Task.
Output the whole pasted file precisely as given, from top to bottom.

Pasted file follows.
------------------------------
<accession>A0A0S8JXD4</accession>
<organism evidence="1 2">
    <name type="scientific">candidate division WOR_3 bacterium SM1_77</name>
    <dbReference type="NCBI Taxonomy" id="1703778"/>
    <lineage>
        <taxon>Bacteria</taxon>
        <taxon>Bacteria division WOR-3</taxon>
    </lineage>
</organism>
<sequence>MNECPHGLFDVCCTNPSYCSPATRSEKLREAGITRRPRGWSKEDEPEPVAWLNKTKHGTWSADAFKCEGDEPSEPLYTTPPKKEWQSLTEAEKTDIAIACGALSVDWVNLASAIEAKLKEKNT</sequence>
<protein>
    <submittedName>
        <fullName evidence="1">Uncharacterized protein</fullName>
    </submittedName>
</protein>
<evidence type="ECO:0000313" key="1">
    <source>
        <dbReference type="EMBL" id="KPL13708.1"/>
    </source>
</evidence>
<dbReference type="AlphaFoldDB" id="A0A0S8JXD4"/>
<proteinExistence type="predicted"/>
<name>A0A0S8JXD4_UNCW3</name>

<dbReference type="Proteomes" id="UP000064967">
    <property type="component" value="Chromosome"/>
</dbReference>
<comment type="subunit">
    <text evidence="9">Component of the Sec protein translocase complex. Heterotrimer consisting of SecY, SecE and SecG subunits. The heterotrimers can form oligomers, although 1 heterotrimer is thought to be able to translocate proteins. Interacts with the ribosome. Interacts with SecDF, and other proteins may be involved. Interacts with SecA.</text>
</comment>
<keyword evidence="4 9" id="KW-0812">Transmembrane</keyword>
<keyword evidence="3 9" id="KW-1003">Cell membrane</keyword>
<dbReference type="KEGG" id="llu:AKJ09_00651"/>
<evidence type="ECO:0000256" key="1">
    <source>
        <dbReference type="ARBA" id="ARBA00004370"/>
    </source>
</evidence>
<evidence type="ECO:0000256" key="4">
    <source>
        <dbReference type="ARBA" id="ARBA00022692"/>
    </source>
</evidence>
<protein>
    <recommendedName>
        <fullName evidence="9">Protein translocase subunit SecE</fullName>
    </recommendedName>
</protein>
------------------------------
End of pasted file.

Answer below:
<accession>A0A0S8JXD4</accession>
<organism evidence="1 2">
    <name type="scientific">candidate division WOR_3 bacterium SM1_77</name>
    <dbReference type="NCBI Taxonomy" id="1703778"/>
    <lineage>
        <taxon>Bacteria</taxon>
        <taxon>Bacteria division WOR-3</taxon>
    </lineage>
</organism>
<sequence>MNECPHGLFDVCCTNPSYCSPATRSEKLREAGITRRPRGWSKEDEPEPVAWLNKTKHGTWSADAFKCEGDEPSEPLYTTPPKKEWQSLTEAEKTDIAIACGALSVDWVNLASAIEAKLKEKNT</sequence>
<protein>
    <submittedName>
        <fullName evidence="1">Uncharacterized protein</fullName>
    </submittedName>
</protein>
<evidence type="ECO:0000313" key="1">
    <source>
        <dbReference type="EMBL" id="KPL13708.1"/>
    </source>
</evidence>
<dbReference type="AlphaFoldDB" id="A0A0S8JXD4"/>
<proteinExistence type="predicted"/>
<name>A0A0S8JXD4_UNCW3</name>

<dbReference type="Proteomes" id="UP000064967">
    <property type="component" value="Chromosome"/>
</dbReference>
<comment type="subunit">
    <text evidence="9">Component of the Sec protein translocase complex. Heterotrimer consisting of SecY, SecE and SecG subunits. The heterotrimers can form oligomers, although 1 heterotrimer is thought to be able to translocate proteins. Interacts with the ribosome. Interacts with SecDF, and other proteins may be involved. Interacts with SecA.</text>
</comment>
<keyword evidence="4 9" id="KW-0812">Transmembrane</keyword>
<keyword evidence="3 9" id="KW-1003">Cell membrane</keyword>
<dbReference type="KEGG" id="llu:AKJ09_00651"/>
<evidence type="ECO:0000256" key="1">
    <source>
        <dbReference type="ARBA" id="ARBA00004370"/>
    </source>
</evidence>
<evidence type="ECO:0000256" key="4">
    <source>
        <dbReference type="ARBA" id="ARBA00022692"/>
    </source>
</evidence>
<protein>
    <recommendedName>
        <fullName evidence="9">Protein translocase subunit SecE</fullName>
    </recommendedName>
</protein>